Introducing “We Stayed The Path The Fell To Shadow” – a new subscription series from Lost Tribe Sound. Also introducing two new releases by Gavin Miller (one of those not included in the subscription series).
Cello music to enjoy the quietness and calm of hidden moments: by Danny Norbury & Ian Hawgood and Aaron Martin
An alternative soundscape to ‘Festen’ by Manos Milonakis * From The Mouth Of The Sun‘s third album ‘Hymn Binding’ * Two albums full of ‘piano-focused tenderness’ by Jason van Wyk
Two great ‘Contemporary Classical’ albums:
Christoph Berg‘s ‘Conversations’, released on the Sonic Pieces label.
Jeffrey Roden‘s Next Level Minimalism on volume 2 of “Threads of a Prayer”
From the contemporary post-classical debut of Resina to Tamar Halperin’s re-interpretations of classic Satie, via a remarkable collaboration of Murcof and Vanessa Wagner
Improvised soundscapes from Unland, an homage to animals by The Elderbranch Campaign, and previously unreleased reel-to-reel installation soundscapes by Wouter van Veldhoven.
CEEYS play an intimate church live session; music for Mourning by Poppy Nogood; and Joe Frawley captures the spirit of the ‘Cartomancer’ Olney H. Richmond.
It’s a hell of a comparision, I know, but Man Watching the Stars reminds me of the best work from the now-legendary Stars of the Lid.
Check out this album – you won’t regret it.
Barely one month after the DVD (re-)release of “Escapement”, Poppy Ackroyd pops up again with her newest full album release “Feathers” . Time for a quick update, an ‘addendum’ to the previous post.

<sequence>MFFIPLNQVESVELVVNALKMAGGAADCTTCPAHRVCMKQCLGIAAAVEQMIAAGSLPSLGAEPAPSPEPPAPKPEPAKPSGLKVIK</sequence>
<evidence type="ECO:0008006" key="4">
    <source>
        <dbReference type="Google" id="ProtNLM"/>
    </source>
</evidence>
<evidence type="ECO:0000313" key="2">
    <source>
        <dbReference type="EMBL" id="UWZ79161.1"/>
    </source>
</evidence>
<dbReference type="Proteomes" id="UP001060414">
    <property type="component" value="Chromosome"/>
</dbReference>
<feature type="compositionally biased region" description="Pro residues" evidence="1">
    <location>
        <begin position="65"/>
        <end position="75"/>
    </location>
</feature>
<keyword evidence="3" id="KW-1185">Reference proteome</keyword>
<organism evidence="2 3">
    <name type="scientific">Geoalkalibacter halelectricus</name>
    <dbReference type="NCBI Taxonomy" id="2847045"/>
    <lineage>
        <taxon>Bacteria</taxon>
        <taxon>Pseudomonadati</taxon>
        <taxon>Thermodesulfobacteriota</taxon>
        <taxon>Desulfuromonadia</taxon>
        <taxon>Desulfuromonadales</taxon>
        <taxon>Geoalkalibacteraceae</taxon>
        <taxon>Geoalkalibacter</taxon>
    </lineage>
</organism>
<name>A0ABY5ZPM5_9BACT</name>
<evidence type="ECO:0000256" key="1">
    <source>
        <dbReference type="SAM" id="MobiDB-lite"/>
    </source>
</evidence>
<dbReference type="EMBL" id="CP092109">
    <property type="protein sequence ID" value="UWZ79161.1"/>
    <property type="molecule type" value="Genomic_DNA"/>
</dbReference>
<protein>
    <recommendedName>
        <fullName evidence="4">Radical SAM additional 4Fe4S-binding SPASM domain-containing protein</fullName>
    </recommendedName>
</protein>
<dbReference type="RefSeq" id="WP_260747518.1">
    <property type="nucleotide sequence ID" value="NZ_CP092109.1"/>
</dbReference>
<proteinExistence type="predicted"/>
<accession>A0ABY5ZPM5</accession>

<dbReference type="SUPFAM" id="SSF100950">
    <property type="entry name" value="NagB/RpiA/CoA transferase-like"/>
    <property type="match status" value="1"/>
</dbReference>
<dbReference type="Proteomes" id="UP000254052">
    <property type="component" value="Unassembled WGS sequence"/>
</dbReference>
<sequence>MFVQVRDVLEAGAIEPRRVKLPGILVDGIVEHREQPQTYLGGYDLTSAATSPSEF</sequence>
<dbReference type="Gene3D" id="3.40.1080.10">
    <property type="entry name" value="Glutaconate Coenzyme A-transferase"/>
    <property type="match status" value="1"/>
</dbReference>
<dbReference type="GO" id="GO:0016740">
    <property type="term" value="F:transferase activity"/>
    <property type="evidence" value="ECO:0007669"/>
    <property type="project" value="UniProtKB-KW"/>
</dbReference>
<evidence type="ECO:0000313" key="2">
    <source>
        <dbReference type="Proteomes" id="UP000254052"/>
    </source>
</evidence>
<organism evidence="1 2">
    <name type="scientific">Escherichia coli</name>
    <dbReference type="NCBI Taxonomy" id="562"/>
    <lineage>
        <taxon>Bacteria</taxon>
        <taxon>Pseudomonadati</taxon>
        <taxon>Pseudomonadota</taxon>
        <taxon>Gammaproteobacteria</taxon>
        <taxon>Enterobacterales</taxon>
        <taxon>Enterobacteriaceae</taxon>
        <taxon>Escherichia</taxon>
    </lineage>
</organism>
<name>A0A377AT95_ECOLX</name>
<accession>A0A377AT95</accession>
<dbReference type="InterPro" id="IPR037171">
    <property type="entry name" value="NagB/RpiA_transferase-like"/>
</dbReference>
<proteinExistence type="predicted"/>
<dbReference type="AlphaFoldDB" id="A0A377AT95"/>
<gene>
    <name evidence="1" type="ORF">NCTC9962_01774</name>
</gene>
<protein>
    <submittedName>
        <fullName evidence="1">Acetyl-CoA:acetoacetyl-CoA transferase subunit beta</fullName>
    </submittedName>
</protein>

Before you start listening, answer this: what associations do you have with a band name like VLNA?
Personally, I prepared for somewhat ‘unpersonal’ and possibly even ‘harsh’ sounds when I started listening.
But I was in for a surprise:“Turquoise Threads“ is an ‘impressionist vocal’ album – an album with spoken words fragments, humming, whistling, intertwining with ‘a thick veil of atmospheric noir from threads of adapted violins, guitar’ (and electronic treatments).
Matthew Collings (Scotland) has not only recorded and performed as a solo artist, but also worked together with Dag Rosenqvist (Jasper TX), Talvihorros and Ben Frost.
He has been performing live using custom-made software, and composed movie scores – such as a live score for “Man with a Movie Camera”.
“Silence is a Rhythm Too“ is his second solo-album, and it turns out to be quite different from its more ‘minimalist pop’ orientated predecessor“Splintered Instruments” (which is rereleased together with the new album).
Imagine a single 50 minute track album with contributions from more than 150 artists….
I can’t even begin to list names here but you should definitely check the list on the Bandcamp page – I’m sure it’ll raise your interest to find out more about Rutger “Machinefabriek” Zuydervelt‘s project“Stay Tuned“.
NILS FRAHM – SPACES
Possibly the most well-known artist mentioned here is keyboard wizard Nils Frahm. Whoever has seen him perform live will definitely remember that performance clearly. His music can be extremely melodic, making it accessible to a wide audience, yet he’s not afraid to search for some extremes during the process.